Submitted to: Nematology
Publication Type: Peer Reviewed Journal
Publication Acceptance Date: 1/12/2004
Publication Date: 7/2/2004
Citation: Nguyen, K.B., Shapiro Ilan, D.I., Stuart, R.J., James, R.R., Adams, B.J. 2004. Heterorhabditis mexicana n. sp. (heterorhabditidae: rhabditida) from tamaulipas, mexico, and morphological studies of the bursa of heterorhabditis spp. Nematology. 6:231-244.
Interpretive Summary: Insect-killing nematodes are small round worms that kill insect pests but don't harm people or the environment. One way of expanding the use of the natural pesticides is to find new species (kinds) of the nematodes that kill pests better than those currently in use. In this study, the discovery and identification of a new nematode species, Heterorhabditis mexicana is described. This new species was found in northern Mexico. It can be differentiated from similar related nematodes based on how it looks (morphology) and its genetic makeup (molecular data). This nematode may offer new potential in controlling insect pests without the use of chemical insecticides.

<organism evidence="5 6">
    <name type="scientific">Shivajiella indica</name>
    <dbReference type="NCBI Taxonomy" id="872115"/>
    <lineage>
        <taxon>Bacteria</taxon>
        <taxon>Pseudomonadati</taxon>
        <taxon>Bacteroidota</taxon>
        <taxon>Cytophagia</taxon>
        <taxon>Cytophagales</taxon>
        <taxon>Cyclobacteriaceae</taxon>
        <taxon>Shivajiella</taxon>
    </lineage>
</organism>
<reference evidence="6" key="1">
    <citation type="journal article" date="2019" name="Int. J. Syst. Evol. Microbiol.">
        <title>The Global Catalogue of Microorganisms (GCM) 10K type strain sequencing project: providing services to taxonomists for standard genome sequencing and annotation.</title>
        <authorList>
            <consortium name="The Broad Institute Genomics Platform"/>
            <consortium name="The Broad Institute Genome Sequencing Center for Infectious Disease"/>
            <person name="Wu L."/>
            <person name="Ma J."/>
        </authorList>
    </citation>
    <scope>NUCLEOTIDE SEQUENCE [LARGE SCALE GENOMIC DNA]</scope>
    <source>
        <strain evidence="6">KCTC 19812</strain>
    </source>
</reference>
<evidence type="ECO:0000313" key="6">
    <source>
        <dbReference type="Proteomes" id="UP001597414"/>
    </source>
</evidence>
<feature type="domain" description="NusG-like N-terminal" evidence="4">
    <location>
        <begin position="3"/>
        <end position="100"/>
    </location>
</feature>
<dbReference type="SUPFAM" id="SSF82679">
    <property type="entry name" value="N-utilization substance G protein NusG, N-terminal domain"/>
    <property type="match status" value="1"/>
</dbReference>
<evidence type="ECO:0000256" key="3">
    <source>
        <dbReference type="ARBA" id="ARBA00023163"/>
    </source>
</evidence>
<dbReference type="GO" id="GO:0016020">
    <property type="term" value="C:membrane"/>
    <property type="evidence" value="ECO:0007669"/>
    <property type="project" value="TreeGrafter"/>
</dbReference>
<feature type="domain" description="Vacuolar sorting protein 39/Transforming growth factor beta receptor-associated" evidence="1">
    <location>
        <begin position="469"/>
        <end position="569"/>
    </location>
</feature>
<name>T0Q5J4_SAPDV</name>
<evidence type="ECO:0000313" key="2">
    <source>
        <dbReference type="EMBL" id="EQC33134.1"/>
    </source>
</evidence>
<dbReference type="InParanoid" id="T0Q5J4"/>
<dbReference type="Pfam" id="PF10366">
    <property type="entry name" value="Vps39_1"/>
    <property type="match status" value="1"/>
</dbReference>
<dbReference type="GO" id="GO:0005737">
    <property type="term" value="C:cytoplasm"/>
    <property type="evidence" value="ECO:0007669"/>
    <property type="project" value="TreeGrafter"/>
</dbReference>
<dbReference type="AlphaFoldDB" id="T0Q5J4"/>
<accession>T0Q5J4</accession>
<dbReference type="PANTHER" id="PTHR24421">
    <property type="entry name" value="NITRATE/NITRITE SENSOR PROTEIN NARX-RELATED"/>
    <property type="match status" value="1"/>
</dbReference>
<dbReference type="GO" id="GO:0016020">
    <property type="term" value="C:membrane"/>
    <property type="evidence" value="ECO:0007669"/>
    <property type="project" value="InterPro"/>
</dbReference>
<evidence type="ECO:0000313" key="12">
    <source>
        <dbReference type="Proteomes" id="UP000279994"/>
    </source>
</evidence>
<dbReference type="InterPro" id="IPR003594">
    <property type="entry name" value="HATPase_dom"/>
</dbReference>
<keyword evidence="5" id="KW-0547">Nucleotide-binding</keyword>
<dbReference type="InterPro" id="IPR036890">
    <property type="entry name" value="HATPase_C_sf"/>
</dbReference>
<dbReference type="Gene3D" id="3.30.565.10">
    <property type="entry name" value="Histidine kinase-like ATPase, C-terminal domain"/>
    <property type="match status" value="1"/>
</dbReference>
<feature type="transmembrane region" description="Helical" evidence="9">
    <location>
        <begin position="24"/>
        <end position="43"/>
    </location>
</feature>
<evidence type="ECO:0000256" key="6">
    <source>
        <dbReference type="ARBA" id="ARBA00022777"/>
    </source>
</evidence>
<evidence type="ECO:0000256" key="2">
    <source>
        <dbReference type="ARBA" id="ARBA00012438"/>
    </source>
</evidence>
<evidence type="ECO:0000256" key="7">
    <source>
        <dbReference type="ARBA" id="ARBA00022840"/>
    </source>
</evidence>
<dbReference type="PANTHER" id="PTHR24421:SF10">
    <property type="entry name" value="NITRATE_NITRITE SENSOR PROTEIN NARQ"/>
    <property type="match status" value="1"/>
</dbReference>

Technical Abstract: A nematode in the genus Heterorhabditis was found in the northern part of the state of Tamaulipas, Mexico. Morphological and molecular data indicate that this nematode is a new species. The new species is described as Heterorhabditis mexicana n. sp., sister taxon to H. indica. H. mexicana n. sp. is morphologically similar to H. bacteriophora, H. brevicaudis, and H. indica, and can be distinguished from these species mainly by male and female characters. Seventy percent of H. mexicana n. sp. males have 8 pairs of bursal papillae, compared to 9 in all other species. The ratio of the gubernaculum to spicule length (GS ratio) is higher than that of H. bacteriophora, H. brevicaudis, and H. indica, and the length of the spicule relative to anal body width (SW) is lower than all other species. In the ITS region of the rDNA tandem repeating unit, H. mexicana n. sp. has evolved 13 autapomorphic nucleotide character states, differing from its sister taxon H. indica at 113 aligned positions. Our morphological and molecular data are sufficient to identify cladogenesis and delimit H. mexicana n. sp. as evolving independently from the other members of the genus.